Exit Planning: the Most Overlooked Business Strategy
An exit plan may be one of the most important strategic tools in your toolbox – but chances are, you’re avoiding it.
You’re not planning to leave your business anytime soon, so why bother?
I’ve found that most business owners don’t realize the value of exit planning until it’s too late.
But a good exit plan could save you millions of dollars, plus years you’ll never get back.
Because exit planning isn’t really about the exit at all. It’s about building a business that works for you, instead of the other way around.
Even if your plan is to stay at the helm of your business for years to come, developing an exit plan is just good strategy.
With a sound exit plan in place, you give yourself more freedom and flexibility in your day-to-day operations – while also increasing the value of your business, and securing your financial future.
What is an exit plan?
An exit plan simply outlines your strategy for separating from your business – because you WILL separate from your business at some point.
Whether your exit is voluntary or involuntary, you must be psychologically, organizationally, and financially prepared for it.
A good exit plan isn’t developed at the last minute – it represents your ultimate goals for yourself and your business, so it should be part of your planning throughout the life of your business.
You want to ask yourself (regularly!) “what’s next?” so that you can prepare for it.
Otherwise, you run the risk of working until you just can’t anymore, while also driving down the value of your business and eventually having it completely dissolve.
5 Steps to Develop your Exit Strategy
Creating an exit strategy might be easier than you think – the following steps can guide you through the process.
1. Start with questions
This is the soul-searching part of the process.
What ultimate end goal do you have for your business?
In an ideal situation, how do you imagine your separation from your practice?
Are you currently maintaining or growing your business’ value and success?
What is important to you? Receiving a large sum of money up front? Leaving a legacy through the work your business has accomplished? Something else?
Do you love what you do – and would you want to keep doing it indefinitely?
Or would you like to reduce your work hours, allowing you to spend more time with family, travel, or pursue other interests?
Your answers to these questions can help shape what your exit plan should look like.
Ultimately, your answers should help you articulate a three- to 10-year vision that aligns your values, personal life, financials, and business.
Why this timeframe?
Research shows us that it generally takes between 3 and 10 years to optimize the value of your business and to exit it well.
2. Define the current situation
Step 2 asks you to take a good, hard look at your current business and financial situation.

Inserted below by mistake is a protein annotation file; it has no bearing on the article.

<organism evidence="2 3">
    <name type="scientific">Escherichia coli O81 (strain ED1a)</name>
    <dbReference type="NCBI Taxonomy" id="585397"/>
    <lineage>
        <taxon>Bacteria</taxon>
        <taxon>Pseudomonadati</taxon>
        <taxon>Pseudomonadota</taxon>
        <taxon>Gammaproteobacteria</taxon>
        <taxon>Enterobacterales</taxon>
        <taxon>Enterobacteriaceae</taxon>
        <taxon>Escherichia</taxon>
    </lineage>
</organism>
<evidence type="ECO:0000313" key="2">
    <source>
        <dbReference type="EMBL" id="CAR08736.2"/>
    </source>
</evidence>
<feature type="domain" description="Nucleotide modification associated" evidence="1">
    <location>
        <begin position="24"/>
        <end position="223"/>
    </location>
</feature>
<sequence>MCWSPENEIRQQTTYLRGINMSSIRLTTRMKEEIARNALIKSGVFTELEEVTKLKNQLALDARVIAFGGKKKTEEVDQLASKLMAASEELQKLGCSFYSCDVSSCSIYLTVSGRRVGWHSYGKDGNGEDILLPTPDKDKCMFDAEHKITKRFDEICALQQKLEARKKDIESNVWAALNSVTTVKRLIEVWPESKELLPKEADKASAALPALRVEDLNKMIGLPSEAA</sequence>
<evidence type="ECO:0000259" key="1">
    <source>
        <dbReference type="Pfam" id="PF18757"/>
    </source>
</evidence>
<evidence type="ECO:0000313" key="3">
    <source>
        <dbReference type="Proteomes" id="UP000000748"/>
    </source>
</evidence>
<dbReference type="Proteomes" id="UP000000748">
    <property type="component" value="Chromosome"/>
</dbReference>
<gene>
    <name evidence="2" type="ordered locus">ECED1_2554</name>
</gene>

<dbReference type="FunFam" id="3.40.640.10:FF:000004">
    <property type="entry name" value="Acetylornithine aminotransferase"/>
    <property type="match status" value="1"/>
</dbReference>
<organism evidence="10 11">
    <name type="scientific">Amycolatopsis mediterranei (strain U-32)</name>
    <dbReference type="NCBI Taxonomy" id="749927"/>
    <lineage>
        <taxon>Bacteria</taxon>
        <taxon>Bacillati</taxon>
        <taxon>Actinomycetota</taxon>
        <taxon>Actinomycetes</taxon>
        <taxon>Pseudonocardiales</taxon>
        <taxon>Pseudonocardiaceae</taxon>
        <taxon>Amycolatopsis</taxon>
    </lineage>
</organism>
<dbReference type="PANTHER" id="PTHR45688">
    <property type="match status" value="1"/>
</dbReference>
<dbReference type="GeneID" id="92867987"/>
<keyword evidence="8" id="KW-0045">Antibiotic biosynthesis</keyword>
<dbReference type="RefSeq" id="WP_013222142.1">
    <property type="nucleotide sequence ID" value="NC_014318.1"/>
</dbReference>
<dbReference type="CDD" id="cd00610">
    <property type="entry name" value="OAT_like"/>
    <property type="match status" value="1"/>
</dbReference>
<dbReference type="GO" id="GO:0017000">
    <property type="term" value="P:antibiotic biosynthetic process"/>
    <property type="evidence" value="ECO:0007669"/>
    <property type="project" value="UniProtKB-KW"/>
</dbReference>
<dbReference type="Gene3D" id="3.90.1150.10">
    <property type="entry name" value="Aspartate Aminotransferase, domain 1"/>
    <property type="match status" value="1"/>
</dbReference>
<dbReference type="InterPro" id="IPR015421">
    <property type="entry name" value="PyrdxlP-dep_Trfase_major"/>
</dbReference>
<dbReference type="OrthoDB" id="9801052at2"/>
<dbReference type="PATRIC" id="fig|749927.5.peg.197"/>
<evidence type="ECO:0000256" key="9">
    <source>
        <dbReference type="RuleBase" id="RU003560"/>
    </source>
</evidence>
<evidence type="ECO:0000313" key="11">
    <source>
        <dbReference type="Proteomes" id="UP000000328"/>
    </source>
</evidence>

This part of the process is all about getting clear on your overall numbers, plus your current resources, systems and processes.
Once you’ve clarified where you are and where you want to go, you can reverse engineer a roadmap to take you there.
3. Make it all visible
A good dashboard is key for making sure your vision, your plan and your progress stay top of mind.
Being able to visualize how you’re tracking toward Key Performance Indicators can help you stay focused and reach your end goal with more efficiency and less stress.
4. Prepare your team
If you’re planning to eventually exit your business, you must have confidence in the team who will step up to lead.
If that’s not the case today, now is the time to make it happen.
It’s essential to analyze the strengths and zones of genius for each member of your practice and ensure that the right people are in the right roles.
If you have gaps in competence or expertise, it’s time to shore them up.
Your exit plan will include measures to develop your team members as the next generation of leaders and to transfer to them the goodwill you’ve worked so hard to build.
5. Optimize your systems
As part of your exit plan, it’s important to automate, delegate and eliminate processes.
This helps you simplify and streamline your business, creating stability, consistency and predictability.
This is critical to your practice’s success, so you can sell it, pass it on, or simply take a vacation without worrying that it’s all falling apart without you there.
Whether it’s an accounting process, project management system or something else, there are concrete steps you can take to loosen your business’ hold on your life.
Don’t wait! The right time to begin exit planning is TODAY
Don’t wait to start planning your exit strategy until you’re forced to unexpectedly step away from your practice, or realize you won’t have enough money to support your desired lifestyle later.
Whether you plan to exit your business in 12 months or 10 years from now, the time to plan your exit strategy is today.
I’m happy to help – I’d love for you to set up a strategy call so we can discuss your next steps: Book a Strategy Call with Dawn
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